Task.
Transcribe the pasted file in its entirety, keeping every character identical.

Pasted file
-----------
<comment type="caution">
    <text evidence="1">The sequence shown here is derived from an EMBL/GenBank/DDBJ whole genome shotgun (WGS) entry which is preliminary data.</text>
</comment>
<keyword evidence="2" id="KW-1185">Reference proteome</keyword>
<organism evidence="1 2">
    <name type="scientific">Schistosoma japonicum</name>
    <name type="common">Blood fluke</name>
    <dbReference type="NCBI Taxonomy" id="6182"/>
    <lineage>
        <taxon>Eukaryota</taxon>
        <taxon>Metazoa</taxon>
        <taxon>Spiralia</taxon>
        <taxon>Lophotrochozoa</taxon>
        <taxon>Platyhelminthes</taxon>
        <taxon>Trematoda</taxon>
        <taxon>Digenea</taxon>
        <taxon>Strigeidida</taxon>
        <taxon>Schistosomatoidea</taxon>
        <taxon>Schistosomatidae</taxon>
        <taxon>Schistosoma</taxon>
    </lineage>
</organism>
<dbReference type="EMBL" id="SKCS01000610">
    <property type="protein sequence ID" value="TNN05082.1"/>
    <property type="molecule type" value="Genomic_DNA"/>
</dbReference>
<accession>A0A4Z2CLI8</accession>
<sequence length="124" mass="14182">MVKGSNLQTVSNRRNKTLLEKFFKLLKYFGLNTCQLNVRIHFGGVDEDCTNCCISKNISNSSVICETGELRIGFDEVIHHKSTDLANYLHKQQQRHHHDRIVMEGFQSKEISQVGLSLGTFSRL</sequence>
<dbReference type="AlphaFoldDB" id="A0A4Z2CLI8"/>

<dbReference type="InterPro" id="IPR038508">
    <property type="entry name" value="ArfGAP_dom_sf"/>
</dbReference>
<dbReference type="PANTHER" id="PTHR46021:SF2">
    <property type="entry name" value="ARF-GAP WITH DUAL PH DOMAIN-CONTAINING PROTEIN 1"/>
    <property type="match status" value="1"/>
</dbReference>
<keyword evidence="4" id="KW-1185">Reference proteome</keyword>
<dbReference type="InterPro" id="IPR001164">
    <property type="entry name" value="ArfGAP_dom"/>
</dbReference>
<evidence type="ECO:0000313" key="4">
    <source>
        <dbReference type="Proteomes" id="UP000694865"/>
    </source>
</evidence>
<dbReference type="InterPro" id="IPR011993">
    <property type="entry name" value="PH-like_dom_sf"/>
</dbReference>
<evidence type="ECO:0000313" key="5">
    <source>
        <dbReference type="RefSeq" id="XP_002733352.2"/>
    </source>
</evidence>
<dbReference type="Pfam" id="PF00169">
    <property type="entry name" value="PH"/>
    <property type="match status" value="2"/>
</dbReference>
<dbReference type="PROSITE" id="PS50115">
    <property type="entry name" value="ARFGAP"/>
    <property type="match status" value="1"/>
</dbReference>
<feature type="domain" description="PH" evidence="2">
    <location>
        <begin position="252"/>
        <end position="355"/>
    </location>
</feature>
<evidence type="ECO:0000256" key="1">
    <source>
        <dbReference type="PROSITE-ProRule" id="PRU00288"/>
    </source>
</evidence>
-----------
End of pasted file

<comment type="caution">
    <text evidence="1">The sequence shown here is derived from an EMBL/GenBank/DDBJ whole genome shotgun (WGS) entry which is preliminary data.</text>
</comment>
<keyword evidence="2" id="KW-1185">Reference proteome</keyword>
<organism evidence="1 2">
    <name type="scientific">Schistosoma japonicum</name>
    <name type="common">Blood fluke</name>
    <dbReference type="NCBI Taxonomy" id="6182"/>
    <lineage>
        <taxon>Eukaryota</taxon>
        <taxon>Metazoa</taxon>
        <taxon>Spiralia</taxon>
        <taxon>Lophotrochozoa</taxon>
        <taxon>Platyhelminthes</taxon>
        <taxon>Trematoda</taxon>
        <taxon>Digenea</taxon>
        <taxon>Strigeidida</taxon>
        <taxon>Schistosomatoidea</taxon>
        <taxon>Schistosomatidae</taxon>
        <taxon>Schistosoma</taxon>
    </lineage>
</organism>
<dbReference type="EMBL" id="SKCS01000610">
    <property type="protein sequence ID" value="TNN05082.1"/>
    <property type="molecule type" value="Genomic_DNA"/>
</dbReference>
<accession>A0A4Z2CLI8</accession>
<sequence length="124" mass="14182">MVKGSNLQTVSNRRNKTLLEKFFKLLKYFGLNTCQLNVRIHFGGVDEDCTNCCISKNISNSSVICETGELRIGFDEVIHHKSTDLANYLHKQQQRHHHDRIVMEGFQSKEISQVGLSLGTFSRL</sequence>
<dbReference type="AlphaFoldDB" id="A0A4Z2CLI8"/>

<dbReference type="InterPro" id="IPR038508">
    <property type="entry name" value="ArfGAP_dom_sf"/>
</dbReference>
<dbReference type="PANTHER" id="PTHR46021:SF2">
    <property type="entry name" value="ARF-GAP WITH DUAL PH DOMAIN-CONTAINING PROTEIN 1"/>
    <property type="match status" value="1"/>
</dbReference>
<keyword evidence="4" id="KW-1185">Reference proteome</keyword>
<dbReference type="InterPro" id="IPR001164">
    <property type="entry name" value="ArfGAP_dom"/>
</dbReference>
<evidence type="ECO:0000313" key="4">
    <source>
        <dbReference type="Proteomes" id="UP000694865"/>
    </source>
</evidence>
<dbReference type="InterPro" id="IPR011993">
    <property type="entry name" value="PH-like_dom_sf"/>
</dbReference>
<evidence type="ECO:0000313" key="5">
    <source>
        <dbReference type="RefSeq" id="XP_002733352.2"/>
    </source>
</evidence>
<dbReference type="Pfam" id="PF00169">
    <property type="entry name" value="PH"/>
    <property type="match status" value="2"/>
</dbReference>
<dbReference type="PROSITE" id="PS50115">
    <property type="entry name" value="ARFGAP"/>
    <property type="match status" value="1"/>
</dbReference>
<feature type="domain" description="PH" evidence="2">
    <location>
        <begin position="252"/>
        <end position="355"/>
    </location>
</feature>
<evidence type="ECO:0000256" key="1">
    <source>
        <dbReference type="PROSITE-ProRule" id="PRU00288"/>
    </source>
</evidence>